Guadalajara Summit Touts Free Trade
Only Cuba bucks the trend toward economic integration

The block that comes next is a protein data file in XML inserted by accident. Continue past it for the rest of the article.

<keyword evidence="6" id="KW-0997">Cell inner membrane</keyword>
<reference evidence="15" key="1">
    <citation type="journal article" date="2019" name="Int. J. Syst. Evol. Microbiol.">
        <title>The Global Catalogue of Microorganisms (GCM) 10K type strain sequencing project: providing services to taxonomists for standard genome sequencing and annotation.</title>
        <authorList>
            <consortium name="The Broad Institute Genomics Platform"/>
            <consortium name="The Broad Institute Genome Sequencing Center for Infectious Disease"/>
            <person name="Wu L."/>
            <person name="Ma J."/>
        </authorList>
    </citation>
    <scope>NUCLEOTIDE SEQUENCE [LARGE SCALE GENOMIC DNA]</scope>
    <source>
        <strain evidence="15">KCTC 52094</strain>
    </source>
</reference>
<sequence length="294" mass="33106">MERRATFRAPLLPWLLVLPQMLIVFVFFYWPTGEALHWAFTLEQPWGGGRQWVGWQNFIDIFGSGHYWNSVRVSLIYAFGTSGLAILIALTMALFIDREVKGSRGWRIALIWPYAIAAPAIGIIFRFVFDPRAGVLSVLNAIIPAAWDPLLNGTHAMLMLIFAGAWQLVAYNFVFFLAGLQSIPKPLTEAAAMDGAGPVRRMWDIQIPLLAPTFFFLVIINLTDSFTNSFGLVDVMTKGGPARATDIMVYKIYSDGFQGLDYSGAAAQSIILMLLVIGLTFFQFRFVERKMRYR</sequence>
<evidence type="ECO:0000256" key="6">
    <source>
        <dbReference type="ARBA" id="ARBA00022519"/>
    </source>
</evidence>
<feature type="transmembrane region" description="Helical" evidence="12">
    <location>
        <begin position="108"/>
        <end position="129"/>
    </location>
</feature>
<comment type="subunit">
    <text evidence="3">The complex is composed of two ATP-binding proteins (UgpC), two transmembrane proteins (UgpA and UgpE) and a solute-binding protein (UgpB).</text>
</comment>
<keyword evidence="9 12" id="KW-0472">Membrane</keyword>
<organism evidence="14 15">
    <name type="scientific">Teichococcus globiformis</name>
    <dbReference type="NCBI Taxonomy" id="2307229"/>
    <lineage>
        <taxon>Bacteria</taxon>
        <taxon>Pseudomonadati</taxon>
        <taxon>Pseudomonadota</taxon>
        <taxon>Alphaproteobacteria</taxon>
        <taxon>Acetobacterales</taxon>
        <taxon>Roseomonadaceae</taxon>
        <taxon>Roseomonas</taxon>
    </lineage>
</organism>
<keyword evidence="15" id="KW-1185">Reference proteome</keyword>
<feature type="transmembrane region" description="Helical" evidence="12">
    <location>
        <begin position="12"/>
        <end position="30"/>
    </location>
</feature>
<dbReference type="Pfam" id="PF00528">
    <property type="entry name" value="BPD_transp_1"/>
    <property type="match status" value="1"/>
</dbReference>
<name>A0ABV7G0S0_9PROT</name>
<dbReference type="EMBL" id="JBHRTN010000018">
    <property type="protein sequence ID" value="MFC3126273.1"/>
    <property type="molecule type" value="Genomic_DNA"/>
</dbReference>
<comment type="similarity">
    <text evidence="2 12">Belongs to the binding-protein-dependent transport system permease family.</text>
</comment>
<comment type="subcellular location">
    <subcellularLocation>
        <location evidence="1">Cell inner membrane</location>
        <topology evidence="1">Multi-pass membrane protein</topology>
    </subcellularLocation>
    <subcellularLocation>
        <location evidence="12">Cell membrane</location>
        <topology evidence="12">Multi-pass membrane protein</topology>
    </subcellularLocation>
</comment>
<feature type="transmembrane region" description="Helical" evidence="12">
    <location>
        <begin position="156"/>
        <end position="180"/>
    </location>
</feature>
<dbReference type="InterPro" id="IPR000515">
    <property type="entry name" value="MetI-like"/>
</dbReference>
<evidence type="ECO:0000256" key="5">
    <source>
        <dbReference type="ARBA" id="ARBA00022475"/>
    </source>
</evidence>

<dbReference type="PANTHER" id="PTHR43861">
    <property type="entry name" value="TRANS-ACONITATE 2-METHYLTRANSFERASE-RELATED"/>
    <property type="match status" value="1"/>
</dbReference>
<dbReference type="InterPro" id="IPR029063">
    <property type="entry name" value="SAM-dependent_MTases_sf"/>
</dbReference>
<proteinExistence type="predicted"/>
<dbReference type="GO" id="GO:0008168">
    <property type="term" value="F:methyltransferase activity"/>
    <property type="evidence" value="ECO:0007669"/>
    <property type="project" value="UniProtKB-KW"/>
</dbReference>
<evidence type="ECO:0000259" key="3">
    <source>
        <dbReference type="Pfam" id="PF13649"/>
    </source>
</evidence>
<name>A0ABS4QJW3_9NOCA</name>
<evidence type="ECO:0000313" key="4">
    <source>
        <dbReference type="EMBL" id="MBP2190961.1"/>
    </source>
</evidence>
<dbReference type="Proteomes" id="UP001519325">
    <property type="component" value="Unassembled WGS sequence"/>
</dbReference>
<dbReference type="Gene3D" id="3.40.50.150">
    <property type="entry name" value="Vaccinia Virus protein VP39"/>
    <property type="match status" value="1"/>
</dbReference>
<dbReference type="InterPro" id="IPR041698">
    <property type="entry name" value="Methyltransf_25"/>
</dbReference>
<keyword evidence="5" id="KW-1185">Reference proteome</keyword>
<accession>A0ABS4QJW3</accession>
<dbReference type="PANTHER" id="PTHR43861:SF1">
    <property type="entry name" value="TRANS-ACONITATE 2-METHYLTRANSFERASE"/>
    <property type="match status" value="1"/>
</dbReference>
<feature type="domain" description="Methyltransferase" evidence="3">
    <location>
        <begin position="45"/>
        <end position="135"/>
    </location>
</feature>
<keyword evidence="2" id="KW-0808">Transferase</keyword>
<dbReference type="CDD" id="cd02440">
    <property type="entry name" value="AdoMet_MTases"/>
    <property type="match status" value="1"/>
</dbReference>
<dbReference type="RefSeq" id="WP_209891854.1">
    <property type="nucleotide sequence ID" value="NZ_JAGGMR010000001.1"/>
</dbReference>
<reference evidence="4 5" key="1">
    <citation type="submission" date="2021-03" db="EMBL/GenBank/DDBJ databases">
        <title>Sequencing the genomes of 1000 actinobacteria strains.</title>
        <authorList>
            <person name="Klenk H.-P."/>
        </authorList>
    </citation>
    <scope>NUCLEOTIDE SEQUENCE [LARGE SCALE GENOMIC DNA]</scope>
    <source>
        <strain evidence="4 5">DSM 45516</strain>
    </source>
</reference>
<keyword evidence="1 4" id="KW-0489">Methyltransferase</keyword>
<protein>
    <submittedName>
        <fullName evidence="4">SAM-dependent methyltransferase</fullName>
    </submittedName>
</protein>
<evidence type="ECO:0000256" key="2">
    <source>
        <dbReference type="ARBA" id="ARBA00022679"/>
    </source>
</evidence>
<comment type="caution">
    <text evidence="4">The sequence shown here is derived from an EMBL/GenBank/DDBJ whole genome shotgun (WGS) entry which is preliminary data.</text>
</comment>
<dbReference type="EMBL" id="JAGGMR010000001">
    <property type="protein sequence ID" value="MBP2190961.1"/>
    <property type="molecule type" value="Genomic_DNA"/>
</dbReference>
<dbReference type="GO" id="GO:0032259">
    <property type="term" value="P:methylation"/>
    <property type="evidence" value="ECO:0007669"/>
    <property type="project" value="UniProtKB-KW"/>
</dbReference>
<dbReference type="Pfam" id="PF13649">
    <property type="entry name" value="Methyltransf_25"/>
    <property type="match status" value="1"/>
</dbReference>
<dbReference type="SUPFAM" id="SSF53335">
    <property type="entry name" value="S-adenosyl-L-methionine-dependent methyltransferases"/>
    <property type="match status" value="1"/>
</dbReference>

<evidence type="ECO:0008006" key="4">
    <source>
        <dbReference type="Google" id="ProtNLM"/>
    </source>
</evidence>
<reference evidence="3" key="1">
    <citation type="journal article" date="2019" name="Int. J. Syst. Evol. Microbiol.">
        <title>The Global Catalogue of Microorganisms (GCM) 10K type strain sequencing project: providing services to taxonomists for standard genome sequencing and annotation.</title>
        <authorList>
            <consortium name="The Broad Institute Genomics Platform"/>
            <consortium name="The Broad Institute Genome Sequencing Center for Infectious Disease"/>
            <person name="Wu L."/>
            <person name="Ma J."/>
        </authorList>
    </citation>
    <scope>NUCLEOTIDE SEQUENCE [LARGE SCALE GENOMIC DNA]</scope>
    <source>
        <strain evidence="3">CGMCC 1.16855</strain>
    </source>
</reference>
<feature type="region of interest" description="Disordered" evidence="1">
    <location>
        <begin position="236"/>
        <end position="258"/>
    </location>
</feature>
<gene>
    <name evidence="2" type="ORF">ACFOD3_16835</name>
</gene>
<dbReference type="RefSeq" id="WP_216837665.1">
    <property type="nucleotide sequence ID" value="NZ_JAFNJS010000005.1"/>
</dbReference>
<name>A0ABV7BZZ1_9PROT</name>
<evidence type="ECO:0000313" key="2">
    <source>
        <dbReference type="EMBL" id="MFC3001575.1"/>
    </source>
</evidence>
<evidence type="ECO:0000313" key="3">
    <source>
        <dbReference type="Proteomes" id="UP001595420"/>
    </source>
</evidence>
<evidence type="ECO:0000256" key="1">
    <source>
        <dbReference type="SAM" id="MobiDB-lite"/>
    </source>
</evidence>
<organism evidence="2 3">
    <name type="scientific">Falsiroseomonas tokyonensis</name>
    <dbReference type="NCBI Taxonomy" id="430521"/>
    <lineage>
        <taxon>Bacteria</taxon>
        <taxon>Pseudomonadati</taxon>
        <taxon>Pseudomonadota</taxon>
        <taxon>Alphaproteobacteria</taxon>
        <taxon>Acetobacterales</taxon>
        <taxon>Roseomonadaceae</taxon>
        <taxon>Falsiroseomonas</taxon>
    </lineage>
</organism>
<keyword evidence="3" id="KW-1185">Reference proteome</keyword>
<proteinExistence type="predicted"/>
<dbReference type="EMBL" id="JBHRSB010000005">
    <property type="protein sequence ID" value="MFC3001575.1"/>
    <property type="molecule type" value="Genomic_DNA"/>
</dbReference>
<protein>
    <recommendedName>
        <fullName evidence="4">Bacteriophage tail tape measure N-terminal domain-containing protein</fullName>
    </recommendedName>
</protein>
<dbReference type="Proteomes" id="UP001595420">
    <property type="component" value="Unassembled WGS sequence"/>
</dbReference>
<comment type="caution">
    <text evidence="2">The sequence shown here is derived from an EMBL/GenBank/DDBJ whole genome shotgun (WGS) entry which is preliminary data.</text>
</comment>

GUADALAJARA, MEXICO — CALL it the free-trade serenade.Latin American presidents sang in unison for the first time at the Ibero-American Summit, a gathering here last week of leaders from 21 countries, including Spain and Portugal. But it was the off-key, grey-bearded Cuban in the khaki uniform who garnered most of the press's attention. While dictator Fidel Castro called the summit a "brilliant initiative" of "historic character," he derided the economic solutions being adopted by the rest of Latin America. "There's always a new siren song," Mr. Castro said. He referred to past plans such as the "Alliance for Progress,The Baker Plan,The Brady Plan," and "The Initiative for the Americas" as fantasies. But Castro's socialist dissonance was largely drowned out by affirmations of current political and economic trends. "In Ibero-America, we've witnessed the transition from dictatorships to democracies.... The people have chosen democracy," said Costa Rican President Rafael Angel Calderon Fournier. And Spain's Socialist President Felipe Gonzalez Marquez not too subtly put down Castro's leftist ideology. "We should leave it to the parliaments and the people to write their history and relegate the exploits of guerrillas to the imagination of novelists." During the opening speeches when Argentine President Carlos Saul Menem praised President Bush's year-old initiative to create a hemispheric free-trade zone, Castro was visibly upset. At a break in the meeting, Castro was surrounded by reporters. At first jovial, when a reporter asked about free democratic elections in Cuba, the dictator abruptly walked away muttering about "interminable defamation." The summit produced no new initiatives, no formal policy response to the Bush initiative. But the final declaration signed by all leaders (including Castro) commits them to: * Fortify the democratic process. * Support economic integration. * Adopt mechanisms to promote and protect human rights. * Cooperate in the fight against narcotics trafficking and demand that drug consuming countries intensify their efforts to reduce drug use. * Seek solutions to environmental degradation, including rejecting technologies that pollute. * Create an Ibero-American fund, with support from international groups, to aid indigenous peoples. Based on Spain's experience in the European Common market, President Gonzalez said Latin America is developing the common base, and reaching "a democratic density" crucial for integration. The summit also blunted criticism of President Carlos Salinas de Gortari's plans for a free-trade pact with Canada and the United States. Opponents have said Mr. Salinas has sacrificed Mexican sovereignty to the northern "imperialists" and turned his back on his cultural brothers to the south. The summit encouraged Latin nations to embrace economic integration, which would include closer ties to the big North American consumer market. Uruguay's President Luis Alberto Lacalle, however, did caution his colleagues not to raise expectations too high for what economic integration will produce. "We have to be careful not to make new mistakes by sowing dreams when the people are asking us for realities." Despite smaller regional trade groups working toward integration, trade between Latin American countries remains low. Part of the problem is poor transportation and communication links between relatively undeveloped nations. As Guatemala's President Jorge Serrano Elias pointed out, it's far easier to trade with Europe and the US. "Argentina, Brazil, and Chile are big, important markets we'd like to participate in, but there are no airlines connecting [our country directly] to them," he said. Apart from the formal summit meeting, heads of state crisscrossed the lush Camino Real Hotel courtyard to hold private meetings in the clusters of ground-floor rooms allocated to each nation. The presidents of Colombia, Mexico, and Venezuela met before the summit to sign an agreement to form a free-trade zone by the start of 1992. The same "Group of Three," plus Gonzalez of Spain, urged El Salvador's President Alfredo Cristiani to keep El Salvador's peace talks moving. Mr. Cristiani later described Castro's signing of the summit declaration as a positive step. Cuba has been accused of providing weapons to leftist rebels in El Salvador. The declaration includes a commitment to support the peace negotiations and efforts to cut arms trafficking. Despite the media hordes, which were eager to give him a forum, Castro kept a low profile. Unlike many leaders, he held no press conference. And he inexplicably canceled a meeting with Guadalajara businessmen. But Castro did take home a consolation prize. Chile and Colombia agreed to reestablish consular and commercial relations after a three-decade break. The next Ibero-American summit will be held in Madrid in mid-1992, the 500th anniversary of Christopher Columbus's discovery of the new world. In following years, Brazil, Colombia, and Argentina will host the meeting.